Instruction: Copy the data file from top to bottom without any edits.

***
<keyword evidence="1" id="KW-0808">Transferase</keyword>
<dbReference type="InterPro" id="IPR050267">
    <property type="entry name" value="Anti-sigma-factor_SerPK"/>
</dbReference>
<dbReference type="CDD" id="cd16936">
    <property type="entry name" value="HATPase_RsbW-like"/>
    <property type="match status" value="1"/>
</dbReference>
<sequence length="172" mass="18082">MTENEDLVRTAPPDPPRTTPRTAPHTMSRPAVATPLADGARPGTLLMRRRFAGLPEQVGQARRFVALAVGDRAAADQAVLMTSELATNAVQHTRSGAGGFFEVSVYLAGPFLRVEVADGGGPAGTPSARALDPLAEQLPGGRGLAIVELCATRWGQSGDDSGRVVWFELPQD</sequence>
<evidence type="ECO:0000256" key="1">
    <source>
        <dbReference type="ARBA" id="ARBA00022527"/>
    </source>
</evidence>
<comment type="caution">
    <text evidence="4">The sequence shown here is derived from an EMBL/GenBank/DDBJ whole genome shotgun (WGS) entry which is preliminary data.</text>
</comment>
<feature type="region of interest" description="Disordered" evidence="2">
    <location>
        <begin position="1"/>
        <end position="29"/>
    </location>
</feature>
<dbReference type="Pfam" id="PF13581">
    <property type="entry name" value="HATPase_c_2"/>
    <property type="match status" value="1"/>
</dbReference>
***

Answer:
<keyword evidence="1" id="KW-0808">Transferase</keyword>
<dbReference type="InterPro" id="IPR050267">
    <property type="entry name" value="Anti-sigma-factor_SerPK"/>
</dbReference>
<dbReference type="CDD" id="cd16936">
    <property type="entry name" value="HATPase_RsbW-like"/>
    <property type="match status" value="1"/>
</dbReference>
<sequence length="172" mass="18082">MTENEDLVRTAPPDPPRTTPRTAPHTMSRPAVATPLADGARPGTLLMRRRFAGLPEQVGQARRFVALAVGDRAAADQAVLMTSELATNAVQHTRSGAGGFFEVSVYLAGPFLRVEVADGGGPAGTPSARALDPLAEQLPGGRGLAIVELCATRWGQSGDDSGRVVWFELPQD</sequence>
<evidence type="ECO:0000256" key="1">
    <source>
        <dbReference type="ARBA" id="ARBA00022527"/>
    </source>
</evidence>
<comment type="caution">
    <text evidence="4">The sequence shown here is derived from an EMBL/GenBank/DDBJ whole genome shotgun (WGS) entry which is preliminary data.</text>
</comment>
<feature type="region of interest" description="Disordered" evidence="2">
    <location>
        <begin position="1"/>
        <end position="29"/>
    </location>
</feature>
<dbReference type="Pfam" id="PF13581">
    <property type="entry name" value="HATPase_c_2"/>
    <property type="match status" value="1"/>
</dbReference>